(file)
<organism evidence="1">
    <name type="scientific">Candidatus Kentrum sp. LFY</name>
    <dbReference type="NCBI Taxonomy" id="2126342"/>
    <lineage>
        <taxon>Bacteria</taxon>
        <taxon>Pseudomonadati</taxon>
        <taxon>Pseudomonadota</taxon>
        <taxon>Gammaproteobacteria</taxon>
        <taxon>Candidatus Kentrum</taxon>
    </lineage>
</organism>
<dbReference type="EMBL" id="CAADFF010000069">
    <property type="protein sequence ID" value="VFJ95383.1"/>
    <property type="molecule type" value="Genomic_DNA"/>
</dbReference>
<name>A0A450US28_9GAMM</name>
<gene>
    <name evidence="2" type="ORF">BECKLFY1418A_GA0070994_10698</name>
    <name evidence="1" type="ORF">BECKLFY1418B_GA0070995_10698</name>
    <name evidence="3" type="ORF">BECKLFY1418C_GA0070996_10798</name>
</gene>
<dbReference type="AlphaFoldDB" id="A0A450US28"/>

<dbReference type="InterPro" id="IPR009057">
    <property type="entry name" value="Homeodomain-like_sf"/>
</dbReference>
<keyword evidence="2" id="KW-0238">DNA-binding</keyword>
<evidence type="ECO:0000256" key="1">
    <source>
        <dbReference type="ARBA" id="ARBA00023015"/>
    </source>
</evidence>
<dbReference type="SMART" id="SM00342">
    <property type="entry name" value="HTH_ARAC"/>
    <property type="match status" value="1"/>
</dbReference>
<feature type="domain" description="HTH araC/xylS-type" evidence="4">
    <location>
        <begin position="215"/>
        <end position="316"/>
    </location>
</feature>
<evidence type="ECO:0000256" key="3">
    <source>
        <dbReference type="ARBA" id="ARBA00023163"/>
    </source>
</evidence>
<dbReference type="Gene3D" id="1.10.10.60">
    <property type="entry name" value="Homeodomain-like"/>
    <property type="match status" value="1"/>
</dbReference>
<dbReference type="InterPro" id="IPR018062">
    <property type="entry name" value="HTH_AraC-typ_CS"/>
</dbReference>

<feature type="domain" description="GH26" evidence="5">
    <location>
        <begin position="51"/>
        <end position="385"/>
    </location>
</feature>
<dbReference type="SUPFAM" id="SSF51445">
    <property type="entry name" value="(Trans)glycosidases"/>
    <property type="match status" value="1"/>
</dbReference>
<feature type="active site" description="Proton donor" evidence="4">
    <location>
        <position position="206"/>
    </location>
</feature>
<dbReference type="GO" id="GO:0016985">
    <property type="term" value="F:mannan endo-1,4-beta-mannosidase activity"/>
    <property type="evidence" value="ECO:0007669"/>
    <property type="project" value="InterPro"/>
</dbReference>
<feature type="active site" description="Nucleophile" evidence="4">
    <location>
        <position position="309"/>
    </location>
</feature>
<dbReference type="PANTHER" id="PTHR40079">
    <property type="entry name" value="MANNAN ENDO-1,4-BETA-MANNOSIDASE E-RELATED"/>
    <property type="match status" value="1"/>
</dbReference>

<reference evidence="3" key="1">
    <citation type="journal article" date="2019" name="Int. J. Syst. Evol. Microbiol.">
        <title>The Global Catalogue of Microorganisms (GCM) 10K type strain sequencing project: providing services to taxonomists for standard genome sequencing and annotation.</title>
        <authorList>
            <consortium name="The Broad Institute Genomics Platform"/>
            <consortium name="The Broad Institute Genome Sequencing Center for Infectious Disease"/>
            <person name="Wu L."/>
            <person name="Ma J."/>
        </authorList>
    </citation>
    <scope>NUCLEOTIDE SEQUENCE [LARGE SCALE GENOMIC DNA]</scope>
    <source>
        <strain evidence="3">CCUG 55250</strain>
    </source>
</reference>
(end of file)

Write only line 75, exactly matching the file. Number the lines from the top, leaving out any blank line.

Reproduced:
    <location>